One of the most important aspects of bankruptcy is that all debts are not equal. “Priority” debts are treated special in a number of ways.
Debts Are Different So the Law Recognizes Some Differences
The law does not treat all debts the same. That’s because you have different kinds of creditors that you owe for very different reasons. The law tries to be practical and so to some extent it respects these differences.
Your debts all fall into three categories:
- General unsecured
Today we start a series of blog posts covering priority debts.
Priority debts are specific categories of debts that the law has decided should be treated as more important. Bankruptcy gives them higher priority, especially over “general unsecured” debts. Priority debts have power over you and over other debts in various ways.
Secured debts that are debts with liens on something you own. Secured debts are special in that the creditor usually has a stronger position because of its lien. The lien gives the creditor power over you if you want to keep whatever secures the debt.
Most priority debts are unsecured, but some may have a lien and so are secured. Secured priority debts have that much more power over you and over other creditors.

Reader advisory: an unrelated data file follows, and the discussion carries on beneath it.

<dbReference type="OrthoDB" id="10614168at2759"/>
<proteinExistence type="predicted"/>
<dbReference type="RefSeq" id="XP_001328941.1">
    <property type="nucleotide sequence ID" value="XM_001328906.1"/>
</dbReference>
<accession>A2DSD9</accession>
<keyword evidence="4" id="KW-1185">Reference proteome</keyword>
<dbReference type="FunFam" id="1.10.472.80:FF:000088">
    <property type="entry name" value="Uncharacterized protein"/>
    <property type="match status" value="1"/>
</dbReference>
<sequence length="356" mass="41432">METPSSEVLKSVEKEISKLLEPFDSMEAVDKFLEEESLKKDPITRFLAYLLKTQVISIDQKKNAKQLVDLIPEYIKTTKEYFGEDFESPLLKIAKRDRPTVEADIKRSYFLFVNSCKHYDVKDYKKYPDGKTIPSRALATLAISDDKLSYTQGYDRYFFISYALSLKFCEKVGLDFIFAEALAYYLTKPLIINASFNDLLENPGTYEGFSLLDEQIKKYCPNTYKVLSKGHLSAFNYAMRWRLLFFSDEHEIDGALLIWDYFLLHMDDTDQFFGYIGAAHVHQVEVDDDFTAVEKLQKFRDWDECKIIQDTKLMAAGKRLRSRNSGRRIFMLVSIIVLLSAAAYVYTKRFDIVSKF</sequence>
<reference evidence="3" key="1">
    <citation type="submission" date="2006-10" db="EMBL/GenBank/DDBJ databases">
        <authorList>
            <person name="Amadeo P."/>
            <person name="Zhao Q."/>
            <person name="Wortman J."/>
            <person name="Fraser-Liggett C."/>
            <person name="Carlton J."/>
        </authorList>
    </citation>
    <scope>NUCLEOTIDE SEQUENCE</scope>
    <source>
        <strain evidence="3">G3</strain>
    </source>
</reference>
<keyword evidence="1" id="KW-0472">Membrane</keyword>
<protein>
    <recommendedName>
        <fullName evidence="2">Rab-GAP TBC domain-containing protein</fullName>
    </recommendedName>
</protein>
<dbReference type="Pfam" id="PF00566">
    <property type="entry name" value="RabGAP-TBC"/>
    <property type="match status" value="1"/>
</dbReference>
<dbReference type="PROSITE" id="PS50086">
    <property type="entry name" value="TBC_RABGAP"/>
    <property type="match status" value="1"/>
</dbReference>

Reasons for Priority
Each of the priority debt categories have their own different reason to be treated as special.
For example, the two most common categories of priority debts in consumer bankruptcy cases are:
- Child and spousal support—the support you would owe when filing your bankruptcy case. See Section 507(a)(1) of the U.S. Bankruptcy Code.
- Income taxes—certain income taxes that meet certain conditions. See Section 507(a)(8).
Support payments are special essentially because society very strongly believes that children and ex-spouses should receive the financial support ordered by divorce courts. Federal bankruptcy law incorporates this social attitude. So support debt has the highest priority in the list of priority debts.
Income tax debts are special because taxes are a debt to the public at large. It’s not a debt to a private person or business. In effect it’s a debt to us all. So it deserves a higher priority than regular private debt. However, unlike support debt which is always a priority debt, an income tax is a priority debt only if it meets certain conditions. Those conditions mostly relate to how old the taxes are. The newer the tax is the more likely it is to be priority. Income taxes that do not meet the required legal conditions are mere general unsecured debts.
Priority Debts in Bankruptcy
In most bankruptcy cases there isn’t enough money to pay all debts. So the laws that determine the order that creditors get paid often determine which debts receive full or partial payment and which receive nothing. Priority debts often receive full payment while general unsecured debts receive less or, often, nothing.
This works very differently under Chapter 7 “straight bankruptcy” vs. Chapter 13 “adjustment of debts.” Our next blog posts will show how.